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PAthways for Carbon Transitions

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Managing the transition to a post-carbon future

The major changes needed to achieve a sustainable post-carbon society by 2050 have been assessed by an EU-funded initiative. Project partners evaluated energy demand scenarios together with socioeconomic factors that will support decision-making and help realise a future without the need for fossil fuels.

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The world faces dwindling fossil fuel reserves and an increase in the release of greenhouse gases (GHGs), which play a leading role in global climate change. Sustainability is diminishing at a rapid pace, highlighting the urgent need for adoption of corrective measures on a large scale. The European Commission has set important milestones for emissions reductions, in part being addressed by the ambitious EU-funded PACT (Pathways for carbon transitions) initiative. Consortium members evaluated factors that play a role in a sustainable post-carbon society to provide strategic support for reaching EU goals within the next decades. Topics analysed included how goods and foods will be produced, the types of energy that will be available, where people will live and how they will be transported. Three different scenarios were investigated to explore routes to a post-carbon EU and their effects on GHG emissions. The main factors distinguishing the different models were demography, economic growth, world tensions involving resources and climate, policies, behaviours and lifestyles, and technologies. Project partners first developed analytical and conceptual frameworks. These different scenarios were quantified using adaptations of the very long-term energy environment (VLEEM) and the prospective outlook on long-term energy systems (POLES) models. VLEEM in particular focused on the energy demand in various parts of the world in relation to socioeconomic factors, rather than demand for electricity or gas. The VLEEM model included factors such as demography, access to education and changes in the structure of time use. More variables were able to be considered by integrating the POLES model. The models were upgraded and adapted to represent the urbanisation and land-use effects. Combined use of the two models required the development of an interface between energy services as defined by VLEEM and demand functions as defined by POLES. PACT has addressed the issues of energy demand and its relation to urbanisation and land-use schemes, lifestyles and behaviours, and available technologies. Following careful assessment of the role of social forces, actors and stakeholders in the transition to a post-carbon society by 2050, PACT will deliver strategic decision support for a sustainable post-carbon EU road plan.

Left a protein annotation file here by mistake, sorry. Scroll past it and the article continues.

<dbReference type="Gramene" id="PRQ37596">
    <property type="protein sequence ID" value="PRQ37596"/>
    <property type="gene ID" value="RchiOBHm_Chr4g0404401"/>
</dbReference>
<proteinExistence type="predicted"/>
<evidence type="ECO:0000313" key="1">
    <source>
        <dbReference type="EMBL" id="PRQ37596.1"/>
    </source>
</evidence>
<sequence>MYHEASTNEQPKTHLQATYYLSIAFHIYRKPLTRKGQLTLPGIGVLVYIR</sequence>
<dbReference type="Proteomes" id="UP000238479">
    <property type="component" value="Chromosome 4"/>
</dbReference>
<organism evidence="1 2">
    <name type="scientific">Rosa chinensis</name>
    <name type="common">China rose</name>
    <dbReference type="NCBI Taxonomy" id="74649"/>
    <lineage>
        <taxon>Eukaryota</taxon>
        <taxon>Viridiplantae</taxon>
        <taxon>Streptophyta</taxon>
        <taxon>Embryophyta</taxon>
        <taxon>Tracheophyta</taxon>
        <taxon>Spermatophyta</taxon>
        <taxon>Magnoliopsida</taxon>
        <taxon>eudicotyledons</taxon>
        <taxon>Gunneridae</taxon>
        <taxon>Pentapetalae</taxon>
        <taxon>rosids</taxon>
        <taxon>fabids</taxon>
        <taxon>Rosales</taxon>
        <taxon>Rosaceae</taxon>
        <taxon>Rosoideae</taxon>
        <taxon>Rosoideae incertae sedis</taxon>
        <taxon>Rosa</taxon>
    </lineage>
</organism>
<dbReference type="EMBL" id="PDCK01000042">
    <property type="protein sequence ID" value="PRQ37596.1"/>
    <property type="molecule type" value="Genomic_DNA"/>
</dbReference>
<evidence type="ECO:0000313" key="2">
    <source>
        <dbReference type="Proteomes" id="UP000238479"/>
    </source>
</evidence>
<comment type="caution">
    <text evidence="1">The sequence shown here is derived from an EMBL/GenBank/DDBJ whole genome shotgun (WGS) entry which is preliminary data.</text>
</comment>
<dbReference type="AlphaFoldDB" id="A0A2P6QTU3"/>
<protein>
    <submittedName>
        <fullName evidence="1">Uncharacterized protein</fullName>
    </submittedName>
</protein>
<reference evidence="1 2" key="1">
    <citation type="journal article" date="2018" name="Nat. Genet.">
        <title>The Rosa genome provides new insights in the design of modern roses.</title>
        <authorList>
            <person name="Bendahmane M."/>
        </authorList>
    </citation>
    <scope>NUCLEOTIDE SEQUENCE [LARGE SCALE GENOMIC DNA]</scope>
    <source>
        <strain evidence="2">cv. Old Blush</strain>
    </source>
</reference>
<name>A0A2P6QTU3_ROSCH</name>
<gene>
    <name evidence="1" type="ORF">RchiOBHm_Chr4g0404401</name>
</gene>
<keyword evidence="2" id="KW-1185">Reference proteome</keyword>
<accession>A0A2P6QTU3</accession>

Sustainable, post carbon society, energy demand, fossil fuels, greenhouse gases, sustainability, PACT, VLEEM, POLES, strategic decision support

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